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Digesting the Criticism Sandwich



"Do you have time for a quick call tomorrow?" - is what the e-mail said. It was a note from my operations supervisor for one of my writing/editing side hustles. I had asked about the status of a few clients a week prior. Instead of naturally assuming this call would be to catch me up to speed, I felt a pit of dread in my stomach. Was I going to be let go?


I had no concrete evidence to lead me to such anxieties. I loved my clients and felt I had done a good job to get them from point a to point b. I met each challenge with a smile and even earned internal kudos for my positive attitude and flexibility. So why did I feel insurmountable dread about this upcoming call?


Because my gut knows things before I do.


I'll spare you the gritty details but in the kindest way possible, I learned I was not meeting my clients' expectations. In fact, my self-perception was complete opposite of how others were perceiving me. I was shook. The supervisor decided to give me another chance, but my ego was badly bruised. How did I go from being a great asset to someone who doesn't care about projects? Maybe I should just quit. Maybe I'm not good enough to be doing this kind of work.


When I hung up from the call I cried. Granted, I think it was also a pent up emotional release from being isolated during a pandemic, witnessing racial injustice, having a front row view to protests, police violence, and yes...looting in my beloved city, and a myriad of other things. But I won't deny it, I was stung. That criticism was hard to hear and at the time, even harder to believe.


Once I got the emotion out of my system, I examined my interactions with these clients closely. I still found no evidence of my transgressions, so I dug deeper. That's when I came face to face with the monster within.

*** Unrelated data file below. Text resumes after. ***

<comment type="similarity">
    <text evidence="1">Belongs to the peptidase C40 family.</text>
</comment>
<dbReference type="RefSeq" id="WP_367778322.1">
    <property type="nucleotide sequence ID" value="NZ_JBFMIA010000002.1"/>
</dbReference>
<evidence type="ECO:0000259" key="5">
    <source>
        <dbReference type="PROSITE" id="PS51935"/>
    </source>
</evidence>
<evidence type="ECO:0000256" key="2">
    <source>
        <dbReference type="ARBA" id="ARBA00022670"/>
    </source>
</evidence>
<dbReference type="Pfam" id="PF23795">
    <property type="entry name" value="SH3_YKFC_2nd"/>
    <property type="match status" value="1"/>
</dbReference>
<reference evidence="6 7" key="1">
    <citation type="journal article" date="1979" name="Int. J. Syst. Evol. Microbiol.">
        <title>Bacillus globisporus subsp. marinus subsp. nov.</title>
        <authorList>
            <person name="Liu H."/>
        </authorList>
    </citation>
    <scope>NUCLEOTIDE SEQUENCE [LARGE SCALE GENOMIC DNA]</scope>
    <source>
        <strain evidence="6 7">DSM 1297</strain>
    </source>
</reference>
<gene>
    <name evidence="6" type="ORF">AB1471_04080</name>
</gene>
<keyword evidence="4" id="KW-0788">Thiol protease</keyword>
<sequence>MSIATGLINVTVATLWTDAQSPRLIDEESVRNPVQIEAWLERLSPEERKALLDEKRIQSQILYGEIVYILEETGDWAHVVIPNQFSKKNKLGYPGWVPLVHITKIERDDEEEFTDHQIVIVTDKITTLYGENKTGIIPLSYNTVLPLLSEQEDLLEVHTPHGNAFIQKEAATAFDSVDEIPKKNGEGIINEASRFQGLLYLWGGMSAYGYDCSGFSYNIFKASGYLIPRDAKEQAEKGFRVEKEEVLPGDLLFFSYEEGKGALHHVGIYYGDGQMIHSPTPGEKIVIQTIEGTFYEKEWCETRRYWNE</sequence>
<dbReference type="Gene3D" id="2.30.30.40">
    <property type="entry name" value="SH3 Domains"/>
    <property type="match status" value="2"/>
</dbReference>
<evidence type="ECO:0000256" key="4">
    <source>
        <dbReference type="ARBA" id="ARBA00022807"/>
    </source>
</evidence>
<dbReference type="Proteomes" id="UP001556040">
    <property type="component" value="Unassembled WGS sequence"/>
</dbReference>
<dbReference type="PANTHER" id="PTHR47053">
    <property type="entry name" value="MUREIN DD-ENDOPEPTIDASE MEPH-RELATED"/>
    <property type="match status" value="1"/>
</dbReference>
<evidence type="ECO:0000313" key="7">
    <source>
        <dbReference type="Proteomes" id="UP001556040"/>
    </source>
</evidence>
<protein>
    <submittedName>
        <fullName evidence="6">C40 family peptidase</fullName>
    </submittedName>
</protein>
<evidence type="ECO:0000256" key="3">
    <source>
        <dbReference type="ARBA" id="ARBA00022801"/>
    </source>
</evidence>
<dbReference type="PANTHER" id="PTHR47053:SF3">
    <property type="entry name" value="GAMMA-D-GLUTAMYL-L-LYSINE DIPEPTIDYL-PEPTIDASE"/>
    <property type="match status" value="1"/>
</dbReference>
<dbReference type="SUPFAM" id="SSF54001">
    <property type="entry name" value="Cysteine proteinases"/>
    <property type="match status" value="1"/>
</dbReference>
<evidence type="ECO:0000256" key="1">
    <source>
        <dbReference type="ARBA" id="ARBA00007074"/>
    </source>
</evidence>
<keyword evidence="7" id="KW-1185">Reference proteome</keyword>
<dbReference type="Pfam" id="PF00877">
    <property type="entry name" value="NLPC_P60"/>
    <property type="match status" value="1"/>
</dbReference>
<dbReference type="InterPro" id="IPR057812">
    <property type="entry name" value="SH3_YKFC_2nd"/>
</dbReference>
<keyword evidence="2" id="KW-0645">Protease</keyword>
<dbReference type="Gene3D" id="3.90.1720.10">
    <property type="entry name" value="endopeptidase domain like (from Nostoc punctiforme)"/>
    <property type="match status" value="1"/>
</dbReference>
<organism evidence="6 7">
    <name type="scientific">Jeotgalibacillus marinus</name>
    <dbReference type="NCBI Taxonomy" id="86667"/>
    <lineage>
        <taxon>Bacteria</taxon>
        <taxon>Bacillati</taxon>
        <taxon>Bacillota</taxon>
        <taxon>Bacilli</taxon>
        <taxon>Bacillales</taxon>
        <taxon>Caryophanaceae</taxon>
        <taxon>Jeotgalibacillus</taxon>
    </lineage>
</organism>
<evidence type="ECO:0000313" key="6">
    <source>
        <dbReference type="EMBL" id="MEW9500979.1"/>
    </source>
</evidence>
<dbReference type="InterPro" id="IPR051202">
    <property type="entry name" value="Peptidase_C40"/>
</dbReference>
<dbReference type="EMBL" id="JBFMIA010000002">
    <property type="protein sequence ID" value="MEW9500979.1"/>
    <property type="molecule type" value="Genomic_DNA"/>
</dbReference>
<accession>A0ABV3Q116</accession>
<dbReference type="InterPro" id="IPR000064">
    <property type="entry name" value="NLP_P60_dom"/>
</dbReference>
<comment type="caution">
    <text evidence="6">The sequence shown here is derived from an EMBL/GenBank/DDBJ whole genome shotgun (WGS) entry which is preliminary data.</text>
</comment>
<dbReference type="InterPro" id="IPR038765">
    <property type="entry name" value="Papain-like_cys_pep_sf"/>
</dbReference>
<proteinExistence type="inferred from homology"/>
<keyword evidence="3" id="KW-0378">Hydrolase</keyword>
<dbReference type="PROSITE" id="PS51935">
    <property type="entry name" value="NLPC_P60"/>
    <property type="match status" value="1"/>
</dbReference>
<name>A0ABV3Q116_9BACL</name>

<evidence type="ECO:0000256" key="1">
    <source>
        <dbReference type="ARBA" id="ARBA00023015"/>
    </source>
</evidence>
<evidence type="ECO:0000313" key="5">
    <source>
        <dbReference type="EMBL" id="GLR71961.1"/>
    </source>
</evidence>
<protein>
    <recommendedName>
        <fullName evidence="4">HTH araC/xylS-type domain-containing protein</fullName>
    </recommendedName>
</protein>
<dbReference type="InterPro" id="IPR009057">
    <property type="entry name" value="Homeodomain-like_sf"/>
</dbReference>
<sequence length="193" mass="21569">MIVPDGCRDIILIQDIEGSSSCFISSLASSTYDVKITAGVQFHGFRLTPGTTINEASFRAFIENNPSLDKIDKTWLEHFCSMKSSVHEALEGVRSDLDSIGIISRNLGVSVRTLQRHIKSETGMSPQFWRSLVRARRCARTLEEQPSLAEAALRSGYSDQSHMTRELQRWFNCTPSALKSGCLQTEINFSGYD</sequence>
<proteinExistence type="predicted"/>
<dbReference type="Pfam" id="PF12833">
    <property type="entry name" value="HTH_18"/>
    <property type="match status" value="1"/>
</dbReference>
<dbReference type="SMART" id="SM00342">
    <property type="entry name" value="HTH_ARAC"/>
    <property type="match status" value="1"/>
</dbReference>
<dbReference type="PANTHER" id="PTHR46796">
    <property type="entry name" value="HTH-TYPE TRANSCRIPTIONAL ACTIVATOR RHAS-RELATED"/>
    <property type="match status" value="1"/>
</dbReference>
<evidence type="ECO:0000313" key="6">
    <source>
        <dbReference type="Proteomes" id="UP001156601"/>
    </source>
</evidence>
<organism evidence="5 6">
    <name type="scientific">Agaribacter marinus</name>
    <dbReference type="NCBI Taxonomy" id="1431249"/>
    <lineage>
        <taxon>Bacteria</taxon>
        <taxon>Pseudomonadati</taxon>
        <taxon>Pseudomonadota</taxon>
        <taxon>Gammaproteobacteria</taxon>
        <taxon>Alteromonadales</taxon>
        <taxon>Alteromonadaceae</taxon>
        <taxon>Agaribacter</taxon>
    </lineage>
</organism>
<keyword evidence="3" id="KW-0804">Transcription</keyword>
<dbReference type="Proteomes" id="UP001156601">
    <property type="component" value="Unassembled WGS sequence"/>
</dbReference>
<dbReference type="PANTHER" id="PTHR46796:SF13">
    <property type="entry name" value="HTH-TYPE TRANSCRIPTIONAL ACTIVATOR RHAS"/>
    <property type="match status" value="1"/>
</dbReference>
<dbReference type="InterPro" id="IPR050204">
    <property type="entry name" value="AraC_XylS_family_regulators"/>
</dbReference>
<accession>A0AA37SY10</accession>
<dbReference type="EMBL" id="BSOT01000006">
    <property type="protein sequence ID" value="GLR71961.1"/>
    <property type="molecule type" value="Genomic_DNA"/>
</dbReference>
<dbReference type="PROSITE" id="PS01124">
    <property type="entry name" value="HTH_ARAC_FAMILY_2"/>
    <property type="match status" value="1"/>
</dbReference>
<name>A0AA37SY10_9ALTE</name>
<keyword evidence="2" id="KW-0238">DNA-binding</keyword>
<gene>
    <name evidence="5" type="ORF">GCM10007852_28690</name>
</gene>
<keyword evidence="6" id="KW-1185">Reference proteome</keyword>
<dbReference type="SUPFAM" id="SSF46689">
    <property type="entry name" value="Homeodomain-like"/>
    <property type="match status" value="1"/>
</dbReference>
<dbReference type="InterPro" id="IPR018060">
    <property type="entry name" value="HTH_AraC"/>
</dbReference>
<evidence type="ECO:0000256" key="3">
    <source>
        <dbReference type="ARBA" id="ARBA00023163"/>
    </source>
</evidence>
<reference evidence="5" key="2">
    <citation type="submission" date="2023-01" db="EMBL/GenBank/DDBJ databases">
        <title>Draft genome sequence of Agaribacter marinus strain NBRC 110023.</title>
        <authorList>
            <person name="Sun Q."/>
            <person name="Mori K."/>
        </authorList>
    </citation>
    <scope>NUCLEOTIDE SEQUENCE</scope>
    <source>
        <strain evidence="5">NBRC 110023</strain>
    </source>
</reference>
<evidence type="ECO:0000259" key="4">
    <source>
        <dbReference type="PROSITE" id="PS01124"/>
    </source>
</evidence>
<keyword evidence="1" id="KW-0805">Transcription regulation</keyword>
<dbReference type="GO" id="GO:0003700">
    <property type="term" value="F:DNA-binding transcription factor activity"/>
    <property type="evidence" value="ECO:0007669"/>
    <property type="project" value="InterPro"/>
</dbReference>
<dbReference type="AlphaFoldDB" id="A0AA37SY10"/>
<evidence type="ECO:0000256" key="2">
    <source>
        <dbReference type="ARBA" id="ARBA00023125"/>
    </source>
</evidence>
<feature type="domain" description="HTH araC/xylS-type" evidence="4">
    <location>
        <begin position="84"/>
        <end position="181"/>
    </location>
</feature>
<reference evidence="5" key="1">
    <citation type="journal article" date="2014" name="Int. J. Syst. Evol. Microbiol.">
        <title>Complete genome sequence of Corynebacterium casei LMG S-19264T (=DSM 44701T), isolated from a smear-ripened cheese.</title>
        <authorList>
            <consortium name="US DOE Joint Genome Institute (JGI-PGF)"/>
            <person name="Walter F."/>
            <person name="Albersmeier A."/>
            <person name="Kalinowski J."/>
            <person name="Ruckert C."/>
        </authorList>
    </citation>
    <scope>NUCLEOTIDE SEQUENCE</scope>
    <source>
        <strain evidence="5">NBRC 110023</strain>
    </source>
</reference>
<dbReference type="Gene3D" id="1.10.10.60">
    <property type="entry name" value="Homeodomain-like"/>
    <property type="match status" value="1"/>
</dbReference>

High School - I was elected president and vice president of many organizations (including my class), but besides putting on a good prom, there aren't many leadership achievements I can say were unlocked. In fact, I distantly recall some promises I made during my Future Business Leaders of America presidential campaign speech. I didn't follow through on a single one.


College - I wanted to do everything. I wanted to join every club and star in every show. So much so that when I was elected to become Vice President of my sorority, I couldn't even fulfill my duties to run our chapter meetings the second half of my term because I took a class at the same time. I also ended up leaving a service fraternity because I didn't have enough time to dedicate to the group as I was working as a supervisor at our campus gym, heavily involved with Catholic Campus Ministry, ran a weekly radio show, was in a sorority, and like many William and Mary students, I double majored.


Oh, and let's not forget I am an Myers Briggs ENFP...aka the personality type with shiny object syndrome. I LOVE starting things. I love spreading myself thinner than a piece of loose leaf paper. But when I give bits and parts of me to everything, nothing gets 100%.


Now, I still feel I gave those clients my all, but I can see how my track record of wanting to do all the things could lead to lackluster work. Cue ego bruising again. All of this is to say that sometimes we have to dig deep into that chest of failure and weakness to find some treasure that will lead to productive outcomes in the future. I'm now looking at ways to better prioritize my projects and time so all my clients feel they are my ONLY client.


So why do I admit these shortcomings on such a public platform? Aren't I scared people won't want to work with me? No, I'm not. Because I am human and we as humans are a constant work in progress. We also have deeply engrained patterns of behavior that CAN change, but they run DEEP. Sometimes it takes a little criticism to bring them to the surface. Then the real work starts.

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